A “tradition unlike any other” was heavily influenced by a military unlike any other.
This weekend, while we all gawk at the more than 60 magnolia trees, the azaleas, “Amen Corner”, “Tea Olive”, “Pink Dogwood”, “Flowering Peach” and the lovely junipers on the hallowed golf site in Augusta, Georgia — designed by legendary golfer Bobby Jones and architect Alister MacKenzie from an old plant nursery in 1933 — let’s not forget how America’s armed forces helped create the wonder that it is.
Here’s a list.
The four-time Masters champion (and 14-time major championship winner) was actually named after Vietnamese Army Lieutenant Colonel “Tiger” Phong — who served alongside his father while he was engaged in combat in the Vietnam War as a Green Beret in the Sixth Special Forces Group in the Binh Thuan Province.
According to Lieutenant Colonel Earl Woods (who earned the Bronze Star, Army Commendation Medal and Vietnam Gallantry Cross) Phong was a “courageous fighter and leader who was really nondescript”.
President Dwight D. Eisenhower
The former American president and five-star general in the U.S. Army during World War II (Supreme Commander of the Allied Forces in Europe) became a member of Augusta National in 1948, and left quite the legacy.
He had a loblolly pine named after him (which he hit so many times he asked for the tree to be cut down — and was eventually removed in 2014 after an ice storm nearly destroyed it), a pond named after him and even a cabin on the grounds named after him — a structure that was built for the Secret Service agents that had to accompany him whenever he played.
Jones toured the United States during the years of World War I (1917-1918) playing exhibition matches against Alexa Stirling to raise money for the battle effort. Twelve years later he would help establish Augusta National.
Jones also served in the Army Air Corps during World War II.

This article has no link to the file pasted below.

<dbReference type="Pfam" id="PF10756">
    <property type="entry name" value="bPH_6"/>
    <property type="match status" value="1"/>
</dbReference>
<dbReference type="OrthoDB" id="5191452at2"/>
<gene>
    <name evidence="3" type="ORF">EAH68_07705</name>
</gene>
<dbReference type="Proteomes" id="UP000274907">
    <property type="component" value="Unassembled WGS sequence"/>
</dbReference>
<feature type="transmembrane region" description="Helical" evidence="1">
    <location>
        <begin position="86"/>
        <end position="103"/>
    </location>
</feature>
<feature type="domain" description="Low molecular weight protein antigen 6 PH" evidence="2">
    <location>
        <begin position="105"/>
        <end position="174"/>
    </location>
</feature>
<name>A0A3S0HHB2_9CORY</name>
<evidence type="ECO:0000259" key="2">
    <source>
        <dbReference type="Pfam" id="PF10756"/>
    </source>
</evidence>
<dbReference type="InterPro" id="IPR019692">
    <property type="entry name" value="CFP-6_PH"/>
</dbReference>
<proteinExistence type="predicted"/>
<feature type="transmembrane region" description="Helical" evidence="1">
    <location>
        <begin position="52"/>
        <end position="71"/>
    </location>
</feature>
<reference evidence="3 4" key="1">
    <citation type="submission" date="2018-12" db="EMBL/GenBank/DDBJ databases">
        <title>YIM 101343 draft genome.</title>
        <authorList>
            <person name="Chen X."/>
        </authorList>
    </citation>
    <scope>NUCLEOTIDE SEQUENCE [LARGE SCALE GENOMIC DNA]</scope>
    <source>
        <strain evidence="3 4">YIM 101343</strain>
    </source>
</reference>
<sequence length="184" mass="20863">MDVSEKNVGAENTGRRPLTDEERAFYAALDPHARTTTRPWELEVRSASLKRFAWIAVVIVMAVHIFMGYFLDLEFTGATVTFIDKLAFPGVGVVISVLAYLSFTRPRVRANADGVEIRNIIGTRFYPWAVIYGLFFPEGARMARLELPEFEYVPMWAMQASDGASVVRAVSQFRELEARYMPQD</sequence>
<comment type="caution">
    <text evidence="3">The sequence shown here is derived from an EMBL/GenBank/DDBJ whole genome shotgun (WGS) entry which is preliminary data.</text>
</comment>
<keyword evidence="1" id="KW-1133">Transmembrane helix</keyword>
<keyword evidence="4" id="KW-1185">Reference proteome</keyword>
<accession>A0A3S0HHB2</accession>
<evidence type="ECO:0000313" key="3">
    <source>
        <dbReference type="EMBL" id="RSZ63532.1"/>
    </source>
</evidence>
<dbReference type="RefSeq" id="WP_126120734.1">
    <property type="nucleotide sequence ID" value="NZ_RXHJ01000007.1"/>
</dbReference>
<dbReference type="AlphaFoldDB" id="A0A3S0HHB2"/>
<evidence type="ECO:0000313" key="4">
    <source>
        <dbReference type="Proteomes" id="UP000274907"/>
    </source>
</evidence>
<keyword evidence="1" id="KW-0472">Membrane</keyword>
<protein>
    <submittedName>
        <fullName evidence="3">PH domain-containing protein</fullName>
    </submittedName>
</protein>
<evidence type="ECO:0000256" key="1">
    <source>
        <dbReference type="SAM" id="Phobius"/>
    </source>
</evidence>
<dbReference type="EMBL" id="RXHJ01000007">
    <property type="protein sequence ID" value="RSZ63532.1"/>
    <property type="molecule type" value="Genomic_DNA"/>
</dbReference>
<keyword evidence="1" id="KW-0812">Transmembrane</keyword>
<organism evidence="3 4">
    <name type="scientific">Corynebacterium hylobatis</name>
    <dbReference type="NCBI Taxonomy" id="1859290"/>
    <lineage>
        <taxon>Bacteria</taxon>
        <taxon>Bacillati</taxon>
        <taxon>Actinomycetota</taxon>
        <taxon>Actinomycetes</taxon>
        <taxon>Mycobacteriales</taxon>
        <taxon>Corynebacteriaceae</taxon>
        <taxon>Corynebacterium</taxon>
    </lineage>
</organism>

Cows … and Turkeys
Between 1943 and 1945, the Masters was suspended due to World War II. To help raise funds for the war effort, Augusta National’s land was used to raise turkeys and cows.
While the act seems like a noble gesture today, many suspect it was the shrewd move of then Augusta bossman Clifford Roberts to reduce overgrowth and preserve the course’s design (a cheap alternative to lawnmowers).
From Bleacher Report:
Arnie’s Army originated during the 1958 Masters, when Augusta National let military personnel from a nearby army base onto the grounds for free and they were recruited as volunteers to man the scoreboards throughout the course.
As might be expected—Palmer being a former military man himself—the military personnel on the grounds immediately took a liking to him. As Palmer passed by one of the scoreboards during the 1958 Masters, a member of the military hung a sign saying “Arnie’s Army,” and thus “The King’s Army” was born.
Before becoming a golf legend (he won the Masters four times over the course of his career) and coining a world famous drink, Palmer served in the Coast Guard for three years in the early 1950s. Upon the death of a close friend, he abandoned a golf scholarship at Wake Forest and decided to enlist.
Prior to World War II, Augusta National cofounders wanted to provide recreation for soldiers at Camp Gordon on the outskirts of Augusta.
Proceeds from the 1942 Masters Tournament financed a putting green, driving range, golf clubs and balls at Camp Gordon. Jones even provided caps for Camp Gordon’s softball team that matched the green-and-yellow ones worn by caddies at that time, according to The Augusta Chronicle archives.
Bubba (AKA Gerry Lester Watson, Jr.) has won the tournament at Augusta twice, once in 2012 and again in 2014. In a broader sense, they’re two wins for the U.S. military. Why? Well, his dad — Gerry Lester Watson, Sr. — was a decorated Green Beret lieutenant in Vietnam. His son picked up the game to impress him, honing his swing in the backyard of their small town Florida home.